Ruminations on the electronics industry from David Manners, Senior Components Editor on Electronics Weekly.
Why Do Intel And Qualcomm Want So Much Control?
Qualcomm appears to be following the same trail as Intel in falling foul of regulators around the world. The behaviour appears to derive from a mental aberration that comes over American companies at a particular stage in their development.
Japan’s FTC has sent a draft order to Qualcomm asking them to stop certain anti-competitive practices.
Qualcomm apparently got the likes of NEC, Panasonic and Mitsubishi to sign licences for Qualcomm’s technology which had a clause saying that the Japanese companies would not sue Qualcomm, even if Qualcomm violated the Japanese companies’ patents, and that Qualcomm could use the patents of the Japanese companies as freely as it liked.
Frankly, it’s amazing that grown-up people could agree such contracts.
The Korean FTC has already found Qualcomm guilty of anti-competitive practices which are believed to consist of charging licensees of CDMA technology lower prices for Qualcomm chips, and charging companies which don’t buy Qualcomm chips, a higher price for licensing CDMA technology.The EU is currently investigating Qualcomm.
Intel, of course, has been found guilty by Korea, Japan and the EU of anti-trust behaviour, notably giving rebates and discounts to customers which don’t buy AMD’s chips, and paying PC companies to delay the launch of AMD-based PCs. The Attorney-General of the State of New York is currently investigating similar complaints.
So why do they do it? Here are two companies which were renowned for innovation. Qualcomm has been a ground-breaking wireless pioneer for decades, going it alone on developing CDMA which turned out to be much the most efficient 3G technology.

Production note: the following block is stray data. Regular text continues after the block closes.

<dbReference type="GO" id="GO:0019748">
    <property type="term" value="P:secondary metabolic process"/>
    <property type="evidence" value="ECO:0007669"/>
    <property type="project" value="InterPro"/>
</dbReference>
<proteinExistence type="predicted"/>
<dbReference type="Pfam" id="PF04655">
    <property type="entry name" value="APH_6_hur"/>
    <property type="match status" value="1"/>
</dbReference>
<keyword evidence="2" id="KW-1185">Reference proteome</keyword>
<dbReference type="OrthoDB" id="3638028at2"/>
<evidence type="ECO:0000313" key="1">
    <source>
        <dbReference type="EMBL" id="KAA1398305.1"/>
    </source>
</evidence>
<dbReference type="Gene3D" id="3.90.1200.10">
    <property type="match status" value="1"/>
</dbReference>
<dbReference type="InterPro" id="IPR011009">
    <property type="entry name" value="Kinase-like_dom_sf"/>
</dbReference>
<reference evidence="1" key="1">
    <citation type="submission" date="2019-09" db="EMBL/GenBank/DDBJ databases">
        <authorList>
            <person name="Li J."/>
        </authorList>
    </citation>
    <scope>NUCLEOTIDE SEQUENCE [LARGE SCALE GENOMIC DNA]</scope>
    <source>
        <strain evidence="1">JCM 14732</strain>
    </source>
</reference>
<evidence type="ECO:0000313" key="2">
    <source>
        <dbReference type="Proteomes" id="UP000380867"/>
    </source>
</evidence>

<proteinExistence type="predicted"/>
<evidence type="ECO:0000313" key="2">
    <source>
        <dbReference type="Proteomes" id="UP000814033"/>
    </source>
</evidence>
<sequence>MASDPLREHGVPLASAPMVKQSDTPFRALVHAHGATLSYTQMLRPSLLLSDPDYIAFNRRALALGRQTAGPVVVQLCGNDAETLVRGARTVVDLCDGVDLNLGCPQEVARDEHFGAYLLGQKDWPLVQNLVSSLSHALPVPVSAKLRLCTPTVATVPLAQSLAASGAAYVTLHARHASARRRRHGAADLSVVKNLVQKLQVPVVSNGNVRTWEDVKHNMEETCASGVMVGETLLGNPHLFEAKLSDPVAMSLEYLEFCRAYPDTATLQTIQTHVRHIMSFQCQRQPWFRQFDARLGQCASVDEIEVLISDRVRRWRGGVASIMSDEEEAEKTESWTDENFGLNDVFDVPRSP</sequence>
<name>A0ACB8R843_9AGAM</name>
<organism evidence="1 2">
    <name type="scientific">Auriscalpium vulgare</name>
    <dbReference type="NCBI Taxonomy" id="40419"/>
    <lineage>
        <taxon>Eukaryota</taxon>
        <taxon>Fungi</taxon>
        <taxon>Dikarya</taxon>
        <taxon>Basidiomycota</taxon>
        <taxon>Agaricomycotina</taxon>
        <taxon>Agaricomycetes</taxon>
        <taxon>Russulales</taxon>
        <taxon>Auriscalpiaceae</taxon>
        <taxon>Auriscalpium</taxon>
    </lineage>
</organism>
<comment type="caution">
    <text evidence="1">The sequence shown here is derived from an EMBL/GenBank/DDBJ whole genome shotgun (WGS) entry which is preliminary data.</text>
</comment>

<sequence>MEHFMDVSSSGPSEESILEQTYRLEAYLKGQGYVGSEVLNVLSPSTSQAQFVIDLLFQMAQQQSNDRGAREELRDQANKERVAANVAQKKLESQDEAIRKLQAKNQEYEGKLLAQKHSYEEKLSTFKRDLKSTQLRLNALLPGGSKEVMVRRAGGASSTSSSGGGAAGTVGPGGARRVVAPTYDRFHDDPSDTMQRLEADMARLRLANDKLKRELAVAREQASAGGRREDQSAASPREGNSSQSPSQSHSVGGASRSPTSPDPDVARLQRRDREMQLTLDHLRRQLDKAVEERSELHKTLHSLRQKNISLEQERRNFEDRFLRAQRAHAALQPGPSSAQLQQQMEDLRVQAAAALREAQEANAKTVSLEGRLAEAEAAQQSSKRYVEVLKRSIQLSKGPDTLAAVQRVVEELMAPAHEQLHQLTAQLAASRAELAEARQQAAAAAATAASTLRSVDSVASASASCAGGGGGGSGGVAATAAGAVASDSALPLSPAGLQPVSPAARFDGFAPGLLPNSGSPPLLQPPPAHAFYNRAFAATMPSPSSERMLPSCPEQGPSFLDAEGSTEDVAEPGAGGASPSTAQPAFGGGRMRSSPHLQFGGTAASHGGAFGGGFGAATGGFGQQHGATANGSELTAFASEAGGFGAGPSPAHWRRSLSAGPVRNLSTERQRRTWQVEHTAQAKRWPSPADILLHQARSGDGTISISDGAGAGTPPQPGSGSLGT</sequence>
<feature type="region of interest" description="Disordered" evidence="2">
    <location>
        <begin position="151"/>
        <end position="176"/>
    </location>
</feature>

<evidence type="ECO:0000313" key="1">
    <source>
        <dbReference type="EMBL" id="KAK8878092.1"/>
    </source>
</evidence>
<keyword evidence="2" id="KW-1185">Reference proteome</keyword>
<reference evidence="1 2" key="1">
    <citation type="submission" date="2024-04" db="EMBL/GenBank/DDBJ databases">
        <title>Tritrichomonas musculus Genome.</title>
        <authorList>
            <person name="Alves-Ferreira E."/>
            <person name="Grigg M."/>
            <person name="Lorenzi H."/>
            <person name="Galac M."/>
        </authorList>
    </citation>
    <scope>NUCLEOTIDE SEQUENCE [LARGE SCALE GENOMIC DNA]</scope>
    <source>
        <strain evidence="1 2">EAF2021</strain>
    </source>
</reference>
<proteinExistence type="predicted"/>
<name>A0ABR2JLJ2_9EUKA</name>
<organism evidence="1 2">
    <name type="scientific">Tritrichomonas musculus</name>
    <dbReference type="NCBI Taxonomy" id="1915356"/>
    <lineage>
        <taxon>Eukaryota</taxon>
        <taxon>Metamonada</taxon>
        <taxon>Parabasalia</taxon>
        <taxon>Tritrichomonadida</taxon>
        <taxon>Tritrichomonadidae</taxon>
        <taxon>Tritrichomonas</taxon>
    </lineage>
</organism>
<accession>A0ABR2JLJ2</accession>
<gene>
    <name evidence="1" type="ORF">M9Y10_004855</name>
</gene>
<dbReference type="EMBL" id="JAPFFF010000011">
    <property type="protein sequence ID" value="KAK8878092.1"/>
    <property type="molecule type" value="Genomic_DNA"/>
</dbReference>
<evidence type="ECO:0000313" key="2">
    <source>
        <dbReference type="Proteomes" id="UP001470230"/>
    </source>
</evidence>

Intel had a wonderful record of innovation, pioneering DRAM, SRAM, EPROM, E²PROM, Microprocessors and Flash.
Both companies were hugely admired and very financially successful, but then the mental aberration appeared to strike: admiration and financial success were not enough – they wanted to control everything.
This is where things start to go askew. The lawyers are called in to try and scupper the competition. The customers are bullied into spurning competitors’ chips. Qualcomm, for instance, is said to have 98% market share in Korea. Control is gradually extended over the market.
For a while, of course, control is fine and dandy. My God how the money rolls in. But then the authorities tend to step in and stop the fun.
It was decided as long ago as the 1890 Sherman Act in America that it’s against the public interest for companies to control markets.
And that’s exactly the way it should be.
TOMORROW MORNING: THE TOP TEN CONTRACT MANUFACTURERSTags: dram, launch, licensees, microprocessors, sram